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Two Ways to Get Radiant Heat in your Concrete

Snow will not stick where the concrete is heated from coils buried within the concrete.
Photos courtesy of Greg Jazwinski

Have you come across clients who are considering polished, stamped or stained concrete flooring, but who hesitate because concrete is a naturally cold surface? How about clients that love the look of stamped concrete for a walkway, patio or driveway, but are worried about the potential havoc that a snowplow or melting agents can have on a stamped surface?

There are two kinds of radiant-heat solutions available to address these issues: hydronic and electric heating systems. Either solution can be a perfect way to satisfy your client’s needs, adding revenue and profit to a project.

Hydronic heating systems are best suited for large areas. To install them, workers embed specialized tubing in a concrete slab or in a thin concrete mixture over an existing subfloor. Water (or an antifreeze mixture) is heated by a boiler and pumped through the tubing, warming the concrete. A hydronic heating system is an excellent choice for a very large area or when there is an existing boiler that can be utilized for heating the water. It is not economical in small areas, it can be very complicated to install, and it requires long-term maintenance. In general, hydronic systems require a professional design and an experienced crew to install.

Hydronic heating systems are best suited for large areas. To install them, workers embed specialized tubing in a concrete slab or in a thin concrete mixture over an existing subfloor.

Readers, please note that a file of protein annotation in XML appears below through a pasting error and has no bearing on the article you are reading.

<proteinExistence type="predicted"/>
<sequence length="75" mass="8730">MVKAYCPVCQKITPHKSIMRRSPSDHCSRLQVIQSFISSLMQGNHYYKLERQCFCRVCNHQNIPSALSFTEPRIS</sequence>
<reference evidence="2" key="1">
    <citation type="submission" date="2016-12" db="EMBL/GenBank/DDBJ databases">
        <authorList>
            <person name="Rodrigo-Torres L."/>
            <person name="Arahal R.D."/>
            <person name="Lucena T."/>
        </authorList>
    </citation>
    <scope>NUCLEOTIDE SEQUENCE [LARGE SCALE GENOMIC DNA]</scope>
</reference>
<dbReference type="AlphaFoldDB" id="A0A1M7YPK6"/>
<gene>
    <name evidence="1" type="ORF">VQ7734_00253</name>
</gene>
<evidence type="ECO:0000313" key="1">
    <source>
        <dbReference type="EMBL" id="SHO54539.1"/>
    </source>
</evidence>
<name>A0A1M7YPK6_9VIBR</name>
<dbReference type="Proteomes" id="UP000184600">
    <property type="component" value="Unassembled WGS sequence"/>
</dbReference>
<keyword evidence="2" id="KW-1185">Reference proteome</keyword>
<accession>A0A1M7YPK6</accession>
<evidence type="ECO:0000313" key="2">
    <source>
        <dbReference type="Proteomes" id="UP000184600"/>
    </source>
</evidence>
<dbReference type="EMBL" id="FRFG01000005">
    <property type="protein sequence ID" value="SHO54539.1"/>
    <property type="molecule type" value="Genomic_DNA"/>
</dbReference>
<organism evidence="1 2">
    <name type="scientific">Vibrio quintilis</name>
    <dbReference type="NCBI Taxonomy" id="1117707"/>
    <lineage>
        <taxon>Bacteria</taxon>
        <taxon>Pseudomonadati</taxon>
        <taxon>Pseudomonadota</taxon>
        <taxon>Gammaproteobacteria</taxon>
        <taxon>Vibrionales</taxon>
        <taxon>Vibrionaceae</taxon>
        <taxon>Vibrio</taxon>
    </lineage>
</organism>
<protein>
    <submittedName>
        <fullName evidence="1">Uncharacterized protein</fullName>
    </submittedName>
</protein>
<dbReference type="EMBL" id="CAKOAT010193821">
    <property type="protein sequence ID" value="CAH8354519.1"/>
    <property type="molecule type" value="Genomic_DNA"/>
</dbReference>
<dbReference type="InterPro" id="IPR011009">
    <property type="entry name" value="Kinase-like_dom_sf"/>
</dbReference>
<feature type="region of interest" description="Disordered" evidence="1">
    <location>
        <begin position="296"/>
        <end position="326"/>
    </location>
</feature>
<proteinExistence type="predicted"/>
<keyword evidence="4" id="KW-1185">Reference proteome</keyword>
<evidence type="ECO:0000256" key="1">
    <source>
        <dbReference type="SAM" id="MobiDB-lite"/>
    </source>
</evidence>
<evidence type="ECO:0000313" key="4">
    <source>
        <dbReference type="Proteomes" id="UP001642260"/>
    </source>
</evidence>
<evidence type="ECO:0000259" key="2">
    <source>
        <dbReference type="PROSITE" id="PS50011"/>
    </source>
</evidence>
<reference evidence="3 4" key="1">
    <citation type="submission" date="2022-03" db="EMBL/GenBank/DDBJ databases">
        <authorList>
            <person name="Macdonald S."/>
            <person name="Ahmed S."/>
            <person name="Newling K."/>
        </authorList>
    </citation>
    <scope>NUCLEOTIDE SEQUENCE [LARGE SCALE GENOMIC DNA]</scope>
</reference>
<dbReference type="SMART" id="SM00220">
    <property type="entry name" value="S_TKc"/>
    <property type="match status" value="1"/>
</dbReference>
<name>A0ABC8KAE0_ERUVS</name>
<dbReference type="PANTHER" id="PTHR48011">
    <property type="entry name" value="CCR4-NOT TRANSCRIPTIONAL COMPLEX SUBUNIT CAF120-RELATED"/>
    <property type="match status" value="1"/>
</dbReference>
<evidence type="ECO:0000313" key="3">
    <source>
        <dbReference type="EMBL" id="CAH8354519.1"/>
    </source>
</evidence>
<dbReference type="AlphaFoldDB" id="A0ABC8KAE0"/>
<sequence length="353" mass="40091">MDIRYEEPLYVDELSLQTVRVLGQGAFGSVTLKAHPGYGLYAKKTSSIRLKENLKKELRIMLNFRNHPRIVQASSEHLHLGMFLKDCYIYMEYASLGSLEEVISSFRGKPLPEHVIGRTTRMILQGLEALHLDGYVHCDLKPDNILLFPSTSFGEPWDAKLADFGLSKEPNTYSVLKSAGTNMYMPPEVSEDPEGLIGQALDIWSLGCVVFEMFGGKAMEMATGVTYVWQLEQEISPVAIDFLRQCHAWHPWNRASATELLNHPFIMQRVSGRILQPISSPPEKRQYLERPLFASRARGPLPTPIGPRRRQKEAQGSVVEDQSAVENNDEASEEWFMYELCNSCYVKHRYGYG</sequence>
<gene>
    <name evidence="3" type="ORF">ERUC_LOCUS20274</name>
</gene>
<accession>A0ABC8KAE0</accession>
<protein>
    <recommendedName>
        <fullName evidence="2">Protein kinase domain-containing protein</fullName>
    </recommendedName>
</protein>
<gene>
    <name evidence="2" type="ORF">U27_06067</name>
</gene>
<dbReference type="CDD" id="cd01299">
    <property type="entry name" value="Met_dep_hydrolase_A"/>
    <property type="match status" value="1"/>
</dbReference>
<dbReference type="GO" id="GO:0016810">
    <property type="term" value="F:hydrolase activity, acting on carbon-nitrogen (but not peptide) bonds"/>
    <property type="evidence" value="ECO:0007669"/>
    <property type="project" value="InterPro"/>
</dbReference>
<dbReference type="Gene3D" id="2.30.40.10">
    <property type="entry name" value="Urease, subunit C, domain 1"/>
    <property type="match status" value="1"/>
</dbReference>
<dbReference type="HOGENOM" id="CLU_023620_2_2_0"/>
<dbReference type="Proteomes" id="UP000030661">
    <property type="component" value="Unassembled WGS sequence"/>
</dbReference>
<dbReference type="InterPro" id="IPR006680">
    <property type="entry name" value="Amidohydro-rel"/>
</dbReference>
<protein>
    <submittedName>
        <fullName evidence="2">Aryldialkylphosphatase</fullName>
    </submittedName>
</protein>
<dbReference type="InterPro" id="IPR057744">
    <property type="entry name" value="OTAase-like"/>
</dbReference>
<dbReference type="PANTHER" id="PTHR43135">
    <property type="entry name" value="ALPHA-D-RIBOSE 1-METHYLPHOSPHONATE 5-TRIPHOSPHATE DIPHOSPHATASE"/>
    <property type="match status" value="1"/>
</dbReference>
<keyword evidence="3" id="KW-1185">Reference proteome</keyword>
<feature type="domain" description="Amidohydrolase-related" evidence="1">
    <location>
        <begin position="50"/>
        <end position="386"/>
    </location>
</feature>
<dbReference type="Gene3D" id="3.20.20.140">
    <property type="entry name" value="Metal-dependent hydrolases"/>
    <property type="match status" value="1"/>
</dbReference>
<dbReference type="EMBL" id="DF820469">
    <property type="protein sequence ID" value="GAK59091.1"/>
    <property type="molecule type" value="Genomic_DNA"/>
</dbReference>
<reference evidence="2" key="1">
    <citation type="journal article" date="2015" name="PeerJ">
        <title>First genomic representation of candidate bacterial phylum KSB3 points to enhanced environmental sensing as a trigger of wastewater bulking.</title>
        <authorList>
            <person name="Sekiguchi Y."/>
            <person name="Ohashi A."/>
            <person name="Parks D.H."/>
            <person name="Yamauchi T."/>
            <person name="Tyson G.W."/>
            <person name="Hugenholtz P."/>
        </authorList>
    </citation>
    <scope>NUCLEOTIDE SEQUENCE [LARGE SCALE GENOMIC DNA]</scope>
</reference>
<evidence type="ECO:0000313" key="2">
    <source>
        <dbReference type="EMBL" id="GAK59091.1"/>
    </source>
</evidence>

Snow-melting electric heating cables from Warmly Yours are installed before pouring a concrete walkway.

When heating smaller areas such as a bathroom, kitchen, patio or sunroom, an electric heating system may be the best solution for your clients. Electrical heating systems tend to be much simpler to install and do not require long-term maintenance. Electric heating cables can be designed by the company you decide to purchase from, and they can be installed easily with a little help from an electrical contractor.

Once you’ve decided which system is best for your client, you have one more hurdle to jump. There are a myriad of additives, stains, sealers and coatings that you could use during your project. Which of these are compatible with the heating solution you are working with?

The simple fact of the matter is that most decorative concrete products and methods are compatible with both hydronic and electric heating systems. That being said, there are so many choices available that it makes sense for you, or the supplier of the heating system you choose, to spend some time talking to the manufacturers of the decorative products you use. Once you have decided on the combination of products that you need to give your client the perfect look, it’s time to pick up the phone. Most manufacturers are very responsive when you call their technical line with questions, as they want their products to be used in as many projects as possible.

Next time you come across clients who are interested in decorative concrete but concerned about the natural coldness of concrete indoors or the complications of removing snow outside, hopefully, you can turn those concerns into an opportunity. Your clients will enjoy the beauty of their new floor with the added enjoyment of the warmth that radiant heat brings. Or, they might get a stunning new walkway and drive that they never have to shovel or plow.

For your part, you’ll enjoy some added profit margin and the satisfaction of a job well done.

Greg Jazwinski is director of sales for Warmly Yours, a company that manufactures and sells radiant-heat systems. He can be reached at [email protected]

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